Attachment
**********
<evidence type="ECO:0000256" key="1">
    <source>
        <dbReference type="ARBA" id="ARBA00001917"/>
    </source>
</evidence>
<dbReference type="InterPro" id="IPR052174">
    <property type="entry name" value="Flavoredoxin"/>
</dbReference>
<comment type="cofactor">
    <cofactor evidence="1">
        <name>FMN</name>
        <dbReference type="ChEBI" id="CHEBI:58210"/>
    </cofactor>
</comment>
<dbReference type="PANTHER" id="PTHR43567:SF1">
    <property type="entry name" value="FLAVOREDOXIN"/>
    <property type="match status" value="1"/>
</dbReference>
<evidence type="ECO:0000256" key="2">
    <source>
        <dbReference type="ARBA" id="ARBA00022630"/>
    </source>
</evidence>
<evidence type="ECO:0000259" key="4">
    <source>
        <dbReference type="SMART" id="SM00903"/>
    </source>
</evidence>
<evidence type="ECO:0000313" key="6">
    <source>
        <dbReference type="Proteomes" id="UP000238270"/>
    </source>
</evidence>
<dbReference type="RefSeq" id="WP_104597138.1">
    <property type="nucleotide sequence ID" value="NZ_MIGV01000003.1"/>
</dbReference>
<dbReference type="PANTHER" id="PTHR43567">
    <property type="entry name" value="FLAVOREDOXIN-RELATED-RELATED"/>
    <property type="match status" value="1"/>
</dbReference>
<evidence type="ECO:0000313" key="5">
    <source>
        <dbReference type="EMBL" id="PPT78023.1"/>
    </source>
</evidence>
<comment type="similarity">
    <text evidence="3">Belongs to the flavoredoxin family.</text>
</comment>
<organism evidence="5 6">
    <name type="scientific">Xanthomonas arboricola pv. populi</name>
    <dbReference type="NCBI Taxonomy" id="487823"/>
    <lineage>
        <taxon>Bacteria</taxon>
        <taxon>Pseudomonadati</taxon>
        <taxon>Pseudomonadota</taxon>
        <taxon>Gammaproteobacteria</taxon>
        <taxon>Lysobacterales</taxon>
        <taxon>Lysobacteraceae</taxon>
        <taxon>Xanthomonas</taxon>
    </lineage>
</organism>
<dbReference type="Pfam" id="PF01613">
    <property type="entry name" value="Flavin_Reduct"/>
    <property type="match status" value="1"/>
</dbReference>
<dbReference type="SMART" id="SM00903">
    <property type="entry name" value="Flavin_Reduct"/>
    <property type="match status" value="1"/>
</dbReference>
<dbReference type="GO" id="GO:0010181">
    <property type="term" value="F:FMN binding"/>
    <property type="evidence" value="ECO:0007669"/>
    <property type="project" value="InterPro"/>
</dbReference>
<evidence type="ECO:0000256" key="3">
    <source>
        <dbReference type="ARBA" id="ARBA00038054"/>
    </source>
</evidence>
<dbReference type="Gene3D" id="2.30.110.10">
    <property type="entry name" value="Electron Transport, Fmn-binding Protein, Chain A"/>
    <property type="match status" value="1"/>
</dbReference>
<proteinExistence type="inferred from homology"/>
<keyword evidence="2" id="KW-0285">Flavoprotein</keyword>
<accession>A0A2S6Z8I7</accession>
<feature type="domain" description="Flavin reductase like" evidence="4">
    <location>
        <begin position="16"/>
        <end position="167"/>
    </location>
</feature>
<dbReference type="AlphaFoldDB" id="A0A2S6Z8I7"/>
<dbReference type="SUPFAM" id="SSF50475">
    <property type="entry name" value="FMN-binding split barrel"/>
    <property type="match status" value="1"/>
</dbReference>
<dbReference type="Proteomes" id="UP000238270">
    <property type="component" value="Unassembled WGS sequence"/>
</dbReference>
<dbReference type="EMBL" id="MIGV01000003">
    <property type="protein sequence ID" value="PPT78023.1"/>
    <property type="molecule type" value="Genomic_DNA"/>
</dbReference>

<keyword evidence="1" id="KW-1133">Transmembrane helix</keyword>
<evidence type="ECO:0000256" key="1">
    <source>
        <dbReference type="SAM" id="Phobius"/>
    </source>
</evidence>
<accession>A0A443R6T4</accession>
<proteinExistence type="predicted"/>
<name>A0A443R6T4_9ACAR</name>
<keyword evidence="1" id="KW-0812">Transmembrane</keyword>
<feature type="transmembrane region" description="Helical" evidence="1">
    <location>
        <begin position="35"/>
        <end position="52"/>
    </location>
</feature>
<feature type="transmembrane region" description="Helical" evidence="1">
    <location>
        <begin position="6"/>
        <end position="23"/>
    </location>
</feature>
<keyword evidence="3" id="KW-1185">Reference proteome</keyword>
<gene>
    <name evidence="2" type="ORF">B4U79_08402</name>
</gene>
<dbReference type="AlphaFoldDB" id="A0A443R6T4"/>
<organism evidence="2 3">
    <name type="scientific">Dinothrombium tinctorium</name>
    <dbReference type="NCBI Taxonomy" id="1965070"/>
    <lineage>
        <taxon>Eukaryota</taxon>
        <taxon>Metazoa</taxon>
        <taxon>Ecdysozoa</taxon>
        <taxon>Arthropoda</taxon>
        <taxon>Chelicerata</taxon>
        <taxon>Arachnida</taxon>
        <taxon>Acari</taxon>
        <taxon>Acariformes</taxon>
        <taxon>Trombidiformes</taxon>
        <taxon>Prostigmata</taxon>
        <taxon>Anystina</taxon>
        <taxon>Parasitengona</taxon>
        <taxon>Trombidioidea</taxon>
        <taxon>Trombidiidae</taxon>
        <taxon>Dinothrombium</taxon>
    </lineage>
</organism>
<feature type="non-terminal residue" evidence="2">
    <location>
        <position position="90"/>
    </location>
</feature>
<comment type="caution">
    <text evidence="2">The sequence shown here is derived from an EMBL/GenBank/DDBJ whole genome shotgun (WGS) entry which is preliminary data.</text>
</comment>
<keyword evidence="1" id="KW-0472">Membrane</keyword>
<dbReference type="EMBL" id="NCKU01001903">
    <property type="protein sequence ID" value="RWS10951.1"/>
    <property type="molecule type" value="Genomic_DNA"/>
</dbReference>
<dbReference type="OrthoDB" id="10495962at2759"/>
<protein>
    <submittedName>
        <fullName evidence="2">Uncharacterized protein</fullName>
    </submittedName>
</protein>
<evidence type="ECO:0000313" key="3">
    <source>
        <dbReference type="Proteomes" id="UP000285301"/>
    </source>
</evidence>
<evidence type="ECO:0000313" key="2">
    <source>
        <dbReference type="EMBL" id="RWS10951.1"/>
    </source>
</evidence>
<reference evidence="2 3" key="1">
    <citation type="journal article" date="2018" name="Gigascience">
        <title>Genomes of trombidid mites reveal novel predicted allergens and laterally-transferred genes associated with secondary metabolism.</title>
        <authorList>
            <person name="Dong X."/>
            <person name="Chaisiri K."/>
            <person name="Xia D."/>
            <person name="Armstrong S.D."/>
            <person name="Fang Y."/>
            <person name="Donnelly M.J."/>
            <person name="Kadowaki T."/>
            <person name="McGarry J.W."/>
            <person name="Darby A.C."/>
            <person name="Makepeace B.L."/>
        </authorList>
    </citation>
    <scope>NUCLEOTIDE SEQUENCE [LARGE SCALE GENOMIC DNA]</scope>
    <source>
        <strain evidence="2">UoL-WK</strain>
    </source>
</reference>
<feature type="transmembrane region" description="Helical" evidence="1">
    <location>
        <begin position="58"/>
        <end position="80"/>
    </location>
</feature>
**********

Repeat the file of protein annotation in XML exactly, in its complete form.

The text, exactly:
<evidence type="ECO:0000256" key="1">
    <source>
        <dbReference type="ARBA" id="ARBA00001917"/>
    </source>
</evidence>
<dbReference type="InterPro" id="IPR052174">
    <property type="entry name" value="Flavoredoxin"/>
</dbReference>
<comment type="cofactor">
    <cofactor evidence="1">
        <name>FMN</name>
        <dbReference type="ChEBI" id="CHEBI:58210"/>
    </cofactor>
</comment>
<dbReference type="PANTHER" id="PTHR43567:SF1">
    <property type="entry name" value="FLAVOREDOXIN"/>
    <property type="match status" value="1"/>
</dbReference>
<evidence type="ECO:0000256" key="2">
    <source>
        <dbReference type="ARBA" id="ARBA00022630"/>
    </source>
</evidence>
<evidence type="ECO:0000259" key="4">
    <source>
        <dbReference type="SMART" id="SM00903"/>
    </source>
</evidence>
<evidence type="ECO:0000313" key="6">
    <source>
        <dbReference type="Proteomes" id="UP000238270"/>
    </source>
</evidence>
<dbReference type="RefSeq" id="WP_104597138.1">
    <property type="nucleotide sequence ID" value="NZ_MIGV01000003.1"/>
</dbReference>
<dbReference type="PANTHER" id="PTHR43567">
    <property type="entry name" value="FLAVOREDOXIN-RELATED-RELATED"/>
    <property type="match status" value="1"/>
</dbReference>
<evidence type="ECO:0000313" key="5">
    <source>
        <dbReference type="EMBL" id="PPT78023.1"/>
    </source>
</evidence>
<comment type="similarity">
    <text evidence="3">Belongs to the flavoredoxin family.</text>
</comment>
<organism evidence="5 6">
    <name type="scientific">Xanthomonas arboricola pv. populi</name>
    <dbReference type="NCBI Taxonomy" id="487823"/>
    <lineage>
        <taxon>Bacteria</taxon>
        <taxon>Pseudomonadati</taxon>
        <taxon>Pseudomonadota</taxon>
        <taxon>Gammaproteobacteria</taxon>
        <taxon>Lysobacterales</taxon>
        <taxon>Lysobacteraceae</taxon>
        <taxon>Xanthomonas</taxon>
    </lineage>
</organism>
<dbReference type="Pfam" id="PF01613">
    <property type="entry name" value="Flavin_Reduct"/>
    <property type="match status" value="1"/>
</dbReference>
<dbReference type="SMART" id="SM00903">
    <property type="entry name" value="Flavin_Reduct"/>
    <property type="match status" value="1"/>
</dbReference>
<dbReference type="GO" id="GO:0010181">
    <property type="term" value="F:FMN binding"/>
    <property type="evidence" value="ECO:0007669"/>
    <property type="project" value="InterPro"/>
</dbReference>
<evidence type="ECO:0000256" key="3">
    <source>
        <dbReference type="ARBA" id="ARBA00038054"/>
    </source>
</evidence>
<dbReference type="Gene3D" id="2.30.110.10">
    <property type="entry name" value="Electron Transport, Fmn-binding Protein, Chain A"/>
    <property type="match status" value="1"/>
</dbReference>
<proteinExistence type="inferred from homology"/>
<keyword evidence="2" id="KW-0285">Flavoprotein</keyword>
<accession>A0A2S6Z8I7</accession>
<feature type="domain" description="Flavin reductase like" evidence="4">
    <location>
        <begin position="16"/>
        <end position="167"/>
    </location>
</feature>
<dbReference type="AlphaFoldDB" id="A0A2S6Z8I7"/>
<dbReference type="SUPFAM" id="SSF50475">
    <property type="entry name" value="FMN-binding split barrel"/>
    <property type="match status" value="1"/>
</dbReference>
<dbReference type="Proteomes" id="UP000238270">
    <property type="component" value="Unassembled WGS sequence"/>
</dbReference>
<dbReference type="EMBL" id="MIGV01000003">
    <property type="protein sequence ID" value="PPT78023.1"/>
    <property type="molecule type" value="Genomic_DNA"/>
</dbReference>

<keyword evidence="1" id="KW-1133">Transmembrane helix</keyword>
<evidence type="ECO:0000256" key="1">
    <source>
        <dbReference type="SAM" id="Phobius"/>
    </source>
</evidence>
<accession>A0A443R6T4</accession>
<proteinExistence type="predicted"/>
<name>A0A443R6T4_9ACAR</name>
<keyword evidence="1" id="KW-0812">Transmembrane</keyword>
<feature type="transmembrane region" description="Helical" evidence="1">
    <location>
        <begin position="35"/>
        <end position="52"/>
    </location>
</feature>
<feature type="transmembrane region" description="Helical" evidence="1">
    <location>
        <begin position="6"/>
        <end position="23"/>
    </location>
</feature>
<keyword evidence="3" id="KW-1185">Reference proteome</keyword>
<gene>
    <name evidence="2" type="ORF">B4U79_08402</name>
</gene>
<dbReference type="AlphaFoldDB" id="A0A443R6T4"/>
<organism evidence="2 3">
    <name type="scientific">Dinothrombium tinctorium</name>
    <dbReference type="NCBI Taxonomy" id="1965070"/>
    <lineage>
        <taxon>Eukaryota</taxon>
        <taxon>Metazoa</taxon>
        <taxon>Ecdysozoa</taxon>
        <taxon>Arthropoda</taxon>
        <taxon>Chelicerata</taxon>
        <taxon>Arachnida</taxon>
        <taxon>Acari</taxon>
        <taxon>Acariformes</taxon>
        <taxon>Trombidiformes</taxon>
        <taxon>Prostigmata</taxon>
        <taxon>Anystina</taxon>
        <taxon>Parasitengona</taxon>
        <taxon>Trombidioidea</taxon>
        <taxon>Trombidiidae</taxon>
        <taxon>Dinothrombium</taxon>
    </lineage>
</organism>
<feature type="non-terminal residue" evidence="2">
    <location>
        <position position="90"/>
    </location>
</feature>
<comment type="caution">
    <text evidence="2">The sequence shown here is derived from an EMBL/GenBank/DDBJ whole genome shotgun (WGS) entry which is preliminary data.</text>
</comment>
<keyword evidence="1" id="KW-0472">Membrane</keyword>
<dbReference type="EMBL" id="NCKU01001903">
    <property type="protein sequence ID" value="RWS10951.1"/>
    <property type="molecule type" value="Genomic_DNA"/>
</dbReference>
<dbReference type="OrthoDB" id="10495962at2759"/>
<protein>
    <submittedName>
        <fullName evidence="2">Uncharacterized protein</fullName>
    </submittedName>
</protein>
<evidence type="ECO:0000313" key="3">
    <source>
        <dbReference type="Proteomes" id="UP000285301"/>
    </source>
</evidence>
<evidence type="ECO:0000313" key="2">
    <source>
        <dbReference type="EMBL" id="RWS10951.1"/>
    </source>
</evidence>
<reference evidence="2 3" key="1">
    <citation type="journal article" date="2018" name="Gigascience">
        <title>Genomes of trombidid mites reveal novel predicted allergens and laterally-transferred genes associated with secondary metabolism.</title>
        <authorList>
            <person name="Dong X."/>
            <person name="Chaisiri K."/>
            <person name="Xia D."/>
            <person name="Armstrong S.D."/>
            <person name="Fang Y."/>
            <person name="Donnelly M.J."/>
            <person name="Kadowaki T."/>
            <person name="McGarry J.W."/>
            <person name="Darby A.C."/>
            <person name="Makepeace B.L."/>
        </authorList>
    </citation>
    <scope>NUCLEOTIDE SEQUENCE [LARGE SCALE GENOMIC DNA]</scope>
    <source>
        <strain evidence="2">UoL-WK</strain>
    </source>
</reference>
<feature type="transmembrane region" description="Helical" evidence="1">
    <location>
        <begin position="58"/>
        <end position="80"/>
    </location>
</feature>